System lets pilots train together together
System lets pilots train together
BY MARK A. KELLNER
| SPECIAL TO GCN
KIRTLAND AFB, N.M.'Pilots preparing for battle can network their simulators with nine other Air Force bases and Defense Department units around the country, officials at the service's Theater Aerospace Command and Control Simulation Facility said.
'We're trying to prepare warfighters to deal with the complexity of a real battle,' said Maj. Frank Young, TACCSF director of engineering. 'There's a lot more things on the ground and complexity in the environment and [in the] information that has to be managed.'
TACCSF, which opened in 1979 as a joint test simulation facility for the Air Force, has evolved to include joint combat, search and rescue, and theatre ballistic missile defense tests, Young said.
'We're now moving from simulations for tests and evaluation to simulation for training and mission rehearsal,' he said.
Those training simulations require more hardware and computer power than before, Young said.
size="2" color="#FF0000">Maj. Mark Ponti engages in a mock dogfight in an F-15C Eagle simulator at the TACCSF facility at Kirtland Air Force Base, N.M.
'We are connecting different generations of technology together, we are connecting 15-year-old computers to the latest and greatest of today. That's quite an engineering feat,' he said.
The network includes 75 PCs from SGI, 45 from Concurrent Computer Corp. of Duluth, Ga., 25 Compaq Alpha servers, 20 LANs and 15 WANs, all working together to model 19 weapons and command and control systems, Young said.New building
TACCSF took the wraps off of its new $27.5 million building last fall, along with its newest simulators, which mimic the Air Force's Virtual Surveillance, Targeting and Attack Radar System, or VSTARS.
The 14 new simulators are built on 600-MHz Compaq Alpha computers running VAX/VMS with flat-panel displays.
The simulator is 'a 14-position model of the radar stations inside an E-8C JSTARS [aircraft],' Young said. 'It's a radar plane that looks down at the ground and can see vehicles and ships in the combat zone and identify which ones are moving and track their movements.'
The systems have seen heavy use since their installation. Young said, 'Since July, we've had two or three major exercises where all 14 VSTARS positions have been used.'
The networking capabilities between Kirtland and other bases have also come into play.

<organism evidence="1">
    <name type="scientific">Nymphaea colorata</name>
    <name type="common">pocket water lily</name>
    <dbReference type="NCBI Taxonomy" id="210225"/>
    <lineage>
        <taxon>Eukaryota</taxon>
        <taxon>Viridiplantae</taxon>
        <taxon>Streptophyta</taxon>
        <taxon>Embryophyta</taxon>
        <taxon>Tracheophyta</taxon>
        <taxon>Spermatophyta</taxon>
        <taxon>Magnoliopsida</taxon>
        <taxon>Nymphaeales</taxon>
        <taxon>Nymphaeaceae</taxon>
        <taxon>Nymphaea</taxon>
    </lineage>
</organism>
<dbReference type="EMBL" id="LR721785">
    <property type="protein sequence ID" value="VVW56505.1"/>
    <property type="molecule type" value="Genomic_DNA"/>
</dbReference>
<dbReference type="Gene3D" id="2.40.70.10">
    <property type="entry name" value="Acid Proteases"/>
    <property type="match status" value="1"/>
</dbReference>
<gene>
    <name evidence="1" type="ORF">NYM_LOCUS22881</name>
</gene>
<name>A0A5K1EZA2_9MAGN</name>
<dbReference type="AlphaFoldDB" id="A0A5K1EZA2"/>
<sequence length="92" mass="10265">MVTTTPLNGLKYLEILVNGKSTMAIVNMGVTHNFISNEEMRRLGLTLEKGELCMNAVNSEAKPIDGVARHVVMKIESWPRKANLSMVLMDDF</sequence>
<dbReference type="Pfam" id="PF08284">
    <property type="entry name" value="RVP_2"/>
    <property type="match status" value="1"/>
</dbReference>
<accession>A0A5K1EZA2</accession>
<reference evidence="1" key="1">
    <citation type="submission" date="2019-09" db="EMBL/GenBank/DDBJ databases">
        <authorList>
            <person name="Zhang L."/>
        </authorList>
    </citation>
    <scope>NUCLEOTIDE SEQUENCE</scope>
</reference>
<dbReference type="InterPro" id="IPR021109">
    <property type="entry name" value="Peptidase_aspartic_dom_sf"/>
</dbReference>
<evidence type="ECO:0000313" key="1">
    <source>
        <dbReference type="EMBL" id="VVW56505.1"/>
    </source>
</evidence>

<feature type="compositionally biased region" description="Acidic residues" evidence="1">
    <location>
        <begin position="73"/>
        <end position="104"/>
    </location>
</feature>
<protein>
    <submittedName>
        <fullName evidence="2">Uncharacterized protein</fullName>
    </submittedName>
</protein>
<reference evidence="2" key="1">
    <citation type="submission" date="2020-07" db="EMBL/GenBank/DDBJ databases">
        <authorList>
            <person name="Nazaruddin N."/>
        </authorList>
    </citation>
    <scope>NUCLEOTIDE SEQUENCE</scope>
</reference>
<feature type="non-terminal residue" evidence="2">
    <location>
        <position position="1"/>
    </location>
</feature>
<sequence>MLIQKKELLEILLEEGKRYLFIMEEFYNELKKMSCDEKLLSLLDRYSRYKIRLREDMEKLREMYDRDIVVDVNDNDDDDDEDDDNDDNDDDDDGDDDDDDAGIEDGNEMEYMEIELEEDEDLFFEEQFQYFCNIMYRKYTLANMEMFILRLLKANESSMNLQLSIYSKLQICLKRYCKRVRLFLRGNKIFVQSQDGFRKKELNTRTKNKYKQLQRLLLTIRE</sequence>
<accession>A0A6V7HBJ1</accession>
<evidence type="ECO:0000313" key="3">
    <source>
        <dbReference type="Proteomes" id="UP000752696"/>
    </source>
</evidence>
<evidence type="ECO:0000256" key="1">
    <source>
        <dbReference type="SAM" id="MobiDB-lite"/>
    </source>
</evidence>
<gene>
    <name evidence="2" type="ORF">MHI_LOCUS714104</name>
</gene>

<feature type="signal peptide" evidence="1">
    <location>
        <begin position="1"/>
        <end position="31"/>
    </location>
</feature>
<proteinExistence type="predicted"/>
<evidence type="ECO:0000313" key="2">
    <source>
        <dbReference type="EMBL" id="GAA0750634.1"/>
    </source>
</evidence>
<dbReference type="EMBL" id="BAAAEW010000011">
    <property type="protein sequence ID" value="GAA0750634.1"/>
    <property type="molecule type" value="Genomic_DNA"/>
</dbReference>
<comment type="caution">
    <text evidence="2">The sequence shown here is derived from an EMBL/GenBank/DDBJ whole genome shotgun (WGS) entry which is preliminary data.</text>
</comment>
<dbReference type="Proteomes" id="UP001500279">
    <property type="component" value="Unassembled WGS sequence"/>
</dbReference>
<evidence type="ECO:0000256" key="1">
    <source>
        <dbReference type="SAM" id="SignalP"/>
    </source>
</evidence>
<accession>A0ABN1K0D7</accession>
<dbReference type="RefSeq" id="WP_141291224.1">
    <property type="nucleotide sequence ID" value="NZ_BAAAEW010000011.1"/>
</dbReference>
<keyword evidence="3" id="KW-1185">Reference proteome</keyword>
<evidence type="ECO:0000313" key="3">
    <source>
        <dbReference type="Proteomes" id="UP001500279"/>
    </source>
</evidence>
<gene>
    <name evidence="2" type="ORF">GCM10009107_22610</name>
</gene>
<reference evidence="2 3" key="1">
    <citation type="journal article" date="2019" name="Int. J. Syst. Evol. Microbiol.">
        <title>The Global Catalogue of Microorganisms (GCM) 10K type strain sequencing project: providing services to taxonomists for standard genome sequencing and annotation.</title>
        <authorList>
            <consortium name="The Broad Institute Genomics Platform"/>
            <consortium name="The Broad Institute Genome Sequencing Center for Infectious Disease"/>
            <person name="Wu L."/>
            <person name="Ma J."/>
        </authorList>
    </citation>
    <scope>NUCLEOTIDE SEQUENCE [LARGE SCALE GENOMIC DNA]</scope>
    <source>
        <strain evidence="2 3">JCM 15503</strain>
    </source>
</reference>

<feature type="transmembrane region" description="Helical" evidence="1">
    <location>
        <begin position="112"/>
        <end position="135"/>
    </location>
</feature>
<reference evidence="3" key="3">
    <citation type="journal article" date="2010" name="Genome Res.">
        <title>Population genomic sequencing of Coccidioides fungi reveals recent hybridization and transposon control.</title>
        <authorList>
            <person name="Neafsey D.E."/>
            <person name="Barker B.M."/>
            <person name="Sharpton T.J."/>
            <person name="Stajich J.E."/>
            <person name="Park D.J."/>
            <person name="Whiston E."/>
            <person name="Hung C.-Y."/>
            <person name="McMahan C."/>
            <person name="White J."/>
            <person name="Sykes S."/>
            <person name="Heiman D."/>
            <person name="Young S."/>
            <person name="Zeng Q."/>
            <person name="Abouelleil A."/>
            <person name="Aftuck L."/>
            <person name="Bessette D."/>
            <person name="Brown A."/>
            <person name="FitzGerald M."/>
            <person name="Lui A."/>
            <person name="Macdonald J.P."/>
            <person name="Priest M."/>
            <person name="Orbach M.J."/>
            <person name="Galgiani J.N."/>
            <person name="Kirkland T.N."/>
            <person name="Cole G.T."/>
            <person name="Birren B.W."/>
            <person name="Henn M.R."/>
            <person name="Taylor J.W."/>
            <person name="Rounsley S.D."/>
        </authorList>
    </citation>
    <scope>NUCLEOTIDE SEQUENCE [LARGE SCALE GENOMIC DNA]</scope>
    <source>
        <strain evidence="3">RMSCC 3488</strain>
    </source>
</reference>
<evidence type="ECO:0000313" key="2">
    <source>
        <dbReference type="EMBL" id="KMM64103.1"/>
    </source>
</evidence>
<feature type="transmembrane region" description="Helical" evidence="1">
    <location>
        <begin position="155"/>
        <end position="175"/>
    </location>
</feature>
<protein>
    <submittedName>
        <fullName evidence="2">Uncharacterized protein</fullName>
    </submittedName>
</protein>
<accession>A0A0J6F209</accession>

'We have to be on the same page [as the other units]; we must be connected to a common scenario or at least compatible scenarios. Scenarios run on environment generators'the software applications and hardware that runs the scenario,' Young said.
The base is connected via T1 and other leased lines to a myriad of other Air Force and DOD units, including the Joint National Test Facility at Schriever Air Force Base, Colo.; Offutt Air Force Base, Neb.; Hurlbert Air Force Base, Fla.; Kelly Air Force Base, Texas; the Army's Fort Hood, Texas; the Air Force Research Lab in Mesa, Ariz.; Luke Air Force Base, Ariz.; Nellis Air Force Base, Nev.; and Los Angeles Air Force Base, Calif.
'We anticipate being on the Defense Research Engineering Network at 45 Mbps in May, but I don't know when the T1s will go away,' he said. 'We're eventually migrating on to circuits that are dual OC-3 running at 310 Mbps. I do not anticipate using all of that bandwidth, but it gives us strong growth potential.'Real-world messages
Along with the high-tech communications, Young said, some older communications methods are thrown into the mix, because pilots and other warfighters would face those in combat.
'We also use phone lines to connect lower data-rate simulation; they're encrypted and pass tactical data link information. In this case, it's the real-world format,' he said. 'All data link messages transmitted by our simulations are real-world messages, which can simulate real-world shooter and sensor hardware platforms.'
User reaction has been generally favorable, Young said.
The interaction between different personnel'many of whom would not otherwise meet except as part of a combat mission'is invaluable, he said.